Butterflies like the Monarch have always been one of my favorite parts of the prairie.
MonarchWatch has some interesting prairie-as-habitat information on their web site and have even started a blog. For example, in "Status Report on the Monarch Butterfly (Danaus plexippus) in Canada" by Crolla and Lafontaine they state:
In the last 150 years there has been a major shift in the North American distribution of the eastern population of the Monarch (see Brower 1995). Until the 1880’s, the prairie region of central North America appears to have been the main breeding area of the eastern Monarch population. The native prairie flora includes about 22 species of habitat-specific milkweeds (Asclepias), many of which can serve as larval hostplants, and an abundance of flowering plants that provide a diverse array of nectar resources for adult Monarchs.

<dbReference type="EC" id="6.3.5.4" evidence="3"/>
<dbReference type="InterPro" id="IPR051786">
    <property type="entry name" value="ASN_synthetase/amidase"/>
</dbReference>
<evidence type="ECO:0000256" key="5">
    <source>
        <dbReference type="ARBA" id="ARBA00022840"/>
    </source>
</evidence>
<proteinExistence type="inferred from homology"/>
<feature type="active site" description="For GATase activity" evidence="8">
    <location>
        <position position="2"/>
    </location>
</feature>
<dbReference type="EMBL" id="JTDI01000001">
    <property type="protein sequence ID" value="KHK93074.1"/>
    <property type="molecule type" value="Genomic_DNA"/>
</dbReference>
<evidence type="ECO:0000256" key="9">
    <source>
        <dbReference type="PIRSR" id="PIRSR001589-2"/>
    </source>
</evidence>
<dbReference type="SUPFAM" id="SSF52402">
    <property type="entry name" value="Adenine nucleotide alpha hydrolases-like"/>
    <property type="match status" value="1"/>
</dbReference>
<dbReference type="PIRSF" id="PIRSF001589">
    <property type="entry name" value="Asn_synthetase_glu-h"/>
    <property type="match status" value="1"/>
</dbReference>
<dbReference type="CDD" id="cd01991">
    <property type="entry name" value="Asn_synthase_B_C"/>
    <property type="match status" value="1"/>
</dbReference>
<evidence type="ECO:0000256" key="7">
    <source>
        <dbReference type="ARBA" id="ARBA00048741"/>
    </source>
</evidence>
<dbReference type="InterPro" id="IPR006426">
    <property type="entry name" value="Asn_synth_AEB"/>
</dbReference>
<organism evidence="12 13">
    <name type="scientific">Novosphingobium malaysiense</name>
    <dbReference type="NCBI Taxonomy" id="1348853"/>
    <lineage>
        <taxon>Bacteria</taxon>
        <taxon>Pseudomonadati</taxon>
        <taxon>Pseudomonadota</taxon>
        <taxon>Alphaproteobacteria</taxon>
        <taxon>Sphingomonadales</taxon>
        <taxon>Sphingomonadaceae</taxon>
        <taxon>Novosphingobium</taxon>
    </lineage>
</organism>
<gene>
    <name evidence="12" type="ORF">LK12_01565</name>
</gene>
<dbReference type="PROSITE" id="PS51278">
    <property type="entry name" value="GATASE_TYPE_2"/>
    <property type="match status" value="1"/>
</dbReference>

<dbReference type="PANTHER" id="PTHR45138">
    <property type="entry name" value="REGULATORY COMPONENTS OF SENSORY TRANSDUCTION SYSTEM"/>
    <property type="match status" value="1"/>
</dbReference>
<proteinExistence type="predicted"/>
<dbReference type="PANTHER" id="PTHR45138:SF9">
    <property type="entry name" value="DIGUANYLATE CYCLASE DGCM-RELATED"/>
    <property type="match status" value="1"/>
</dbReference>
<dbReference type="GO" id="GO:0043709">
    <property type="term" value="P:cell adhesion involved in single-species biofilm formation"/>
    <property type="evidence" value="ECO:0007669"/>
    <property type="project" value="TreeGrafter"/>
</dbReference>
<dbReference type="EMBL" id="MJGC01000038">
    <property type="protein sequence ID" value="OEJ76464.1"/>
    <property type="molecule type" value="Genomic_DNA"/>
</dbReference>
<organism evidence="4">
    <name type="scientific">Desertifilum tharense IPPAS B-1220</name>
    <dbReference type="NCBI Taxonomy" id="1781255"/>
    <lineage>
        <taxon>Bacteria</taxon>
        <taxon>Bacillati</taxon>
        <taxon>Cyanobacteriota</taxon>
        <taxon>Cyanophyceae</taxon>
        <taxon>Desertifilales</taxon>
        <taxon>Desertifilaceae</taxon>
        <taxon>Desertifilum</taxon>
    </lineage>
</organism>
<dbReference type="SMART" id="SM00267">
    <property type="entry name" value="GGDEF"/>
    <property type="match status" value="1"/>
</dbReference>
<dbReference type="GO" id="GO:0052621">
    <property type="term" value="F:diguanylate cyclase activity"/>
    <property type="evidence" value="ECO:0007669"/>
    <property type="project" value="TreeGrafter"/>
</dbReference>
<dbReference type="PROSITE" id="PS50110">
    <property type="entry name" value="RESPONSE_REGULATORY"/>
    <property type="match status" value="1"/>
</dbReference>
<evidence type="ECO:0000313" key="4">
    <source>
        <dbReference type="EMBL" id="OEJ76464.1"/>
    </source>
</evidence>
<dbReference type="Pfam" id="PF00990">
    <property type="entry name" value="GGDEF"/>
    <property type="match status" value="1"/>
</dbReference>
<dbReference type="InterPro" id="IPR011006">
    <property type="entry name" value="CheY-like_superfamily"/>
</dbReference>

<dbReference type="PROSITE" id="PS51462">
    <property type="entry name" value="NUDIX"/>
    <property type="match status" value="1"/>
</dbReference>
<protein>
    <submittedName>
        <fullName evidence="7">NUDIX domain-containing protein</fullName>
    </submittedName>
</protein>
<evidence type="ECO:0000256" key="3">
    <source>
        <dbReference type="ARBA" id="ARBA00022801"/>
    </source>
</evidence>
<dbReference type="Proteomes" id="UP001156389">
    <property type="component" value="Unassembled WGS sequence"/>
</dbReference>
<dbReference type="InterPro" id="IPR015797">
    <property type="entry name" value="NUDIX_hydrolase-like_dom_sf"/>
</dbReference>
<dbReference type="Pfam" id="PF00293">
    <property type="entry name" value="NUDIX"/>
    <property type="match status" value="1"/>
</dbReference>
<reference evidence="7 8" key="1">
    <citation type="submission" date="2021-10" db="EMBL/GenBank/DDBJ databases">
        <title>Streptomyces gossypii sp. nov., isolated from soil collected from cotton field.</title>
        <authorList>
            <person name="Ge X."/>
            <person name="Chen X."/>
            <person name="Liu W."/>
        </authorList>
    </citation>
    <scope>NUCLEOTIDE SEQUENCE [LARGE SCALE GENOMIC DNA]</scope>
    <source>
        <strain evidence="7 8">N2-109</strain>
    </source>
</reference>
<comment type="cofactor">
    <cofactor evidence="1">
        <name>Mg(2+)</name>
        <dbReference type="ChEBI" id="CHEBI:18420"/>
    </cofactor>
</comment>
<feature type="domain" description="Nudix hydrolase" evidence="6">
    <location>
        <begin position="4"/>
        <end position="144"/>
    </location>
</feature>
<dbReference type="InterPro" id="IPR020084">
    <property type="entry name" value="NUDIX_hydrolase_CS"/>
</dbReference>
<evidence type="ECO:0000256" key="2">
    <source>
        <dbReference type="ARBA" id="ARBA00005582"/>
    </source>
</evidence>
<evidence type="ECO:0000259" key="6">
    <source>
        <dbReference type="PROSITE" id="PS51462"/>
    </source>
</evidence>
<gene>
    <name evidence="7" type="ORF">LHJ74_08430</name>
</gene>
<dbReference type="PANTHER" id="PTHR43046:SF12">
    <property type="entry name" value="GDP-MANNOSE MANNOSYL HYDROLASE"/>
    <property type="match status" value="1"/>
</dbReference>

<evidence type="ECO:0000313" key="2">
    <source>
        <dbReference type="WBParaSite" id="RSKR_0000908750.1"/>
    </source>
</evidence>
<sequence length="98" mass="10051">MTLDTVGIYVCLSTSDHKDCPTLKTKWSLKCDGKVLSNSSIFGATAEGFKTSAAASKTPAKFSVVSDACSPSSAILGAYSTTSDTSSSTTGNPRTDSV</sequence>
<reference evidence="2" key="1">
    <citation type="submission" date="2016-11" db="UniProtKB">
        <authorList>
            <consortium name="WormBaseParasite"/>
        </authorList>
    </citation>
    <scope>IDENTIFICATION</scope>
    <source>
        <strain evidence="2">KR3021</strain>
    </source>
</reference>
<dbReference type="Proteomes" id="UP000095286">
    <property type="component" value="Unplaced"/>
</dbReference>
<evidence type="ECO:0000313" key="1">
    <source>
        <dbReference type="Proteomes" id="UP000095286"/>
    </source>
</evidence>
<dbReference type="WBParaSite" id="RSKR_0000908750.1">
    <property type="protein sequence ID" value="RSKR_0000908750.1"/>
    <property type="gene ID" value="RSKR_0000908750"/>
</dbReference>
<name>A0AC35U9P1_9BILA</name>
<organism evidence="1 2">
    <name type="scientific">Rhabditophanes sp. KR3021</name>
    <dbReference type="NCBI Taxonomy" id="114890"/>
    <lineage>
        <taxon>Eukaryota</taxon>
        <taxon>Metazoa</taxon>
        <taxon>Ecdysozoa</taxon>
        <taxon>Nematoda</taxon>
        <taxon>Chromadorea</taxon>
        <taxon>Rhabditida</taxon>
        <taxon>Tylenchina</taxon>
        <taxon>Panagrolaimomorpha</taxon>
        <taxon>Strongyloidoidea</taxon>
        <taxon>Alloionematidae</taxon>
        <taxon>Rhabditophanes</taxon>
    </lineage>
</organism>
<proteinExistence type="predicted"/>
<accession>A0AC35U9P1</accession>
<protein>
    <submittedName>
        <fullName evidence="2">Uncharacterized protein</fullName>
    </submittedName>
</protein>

In the latter half of the nineteenth century, plowing destroyed 433 million acres of the midwestern prairie, and by 1910 most of the native prairie had been converted to crop land (Brower 1995). Concurrent to this widespread destruction of the prairie flora, the deciduous forests of eastern North America were being cleared on a vast scale. Most of the deciduous forest in the eastern United States had been cleared by 1860, and from 1860 to 1890 an additional 50 million acres of forest in the Great Lakes region was cut (Brower 1995). One result of the opening of the eastern deciduous forest was a rapid and widespread proliferation of the weedy Common Milkweed (Asclepias syriaca) in cleared lands across the northeast. The destruction of the native prairie flora of the midwest (with its associated milkweeds), and the concurrent rapid spread and increase in abundance of Common Milkweed in the northeast, appears to have resulted in a major shift in the main breeding range of the eastern population of the Monarch, from the Great Plains to northeastern North America This expansion into the northeast was characterized by a shift from utilization of a variety of prairie milkweeds as larval hostplants, to the utilization of Common Milkweed as the primary larval host of the eastern population of the Monarch in North America.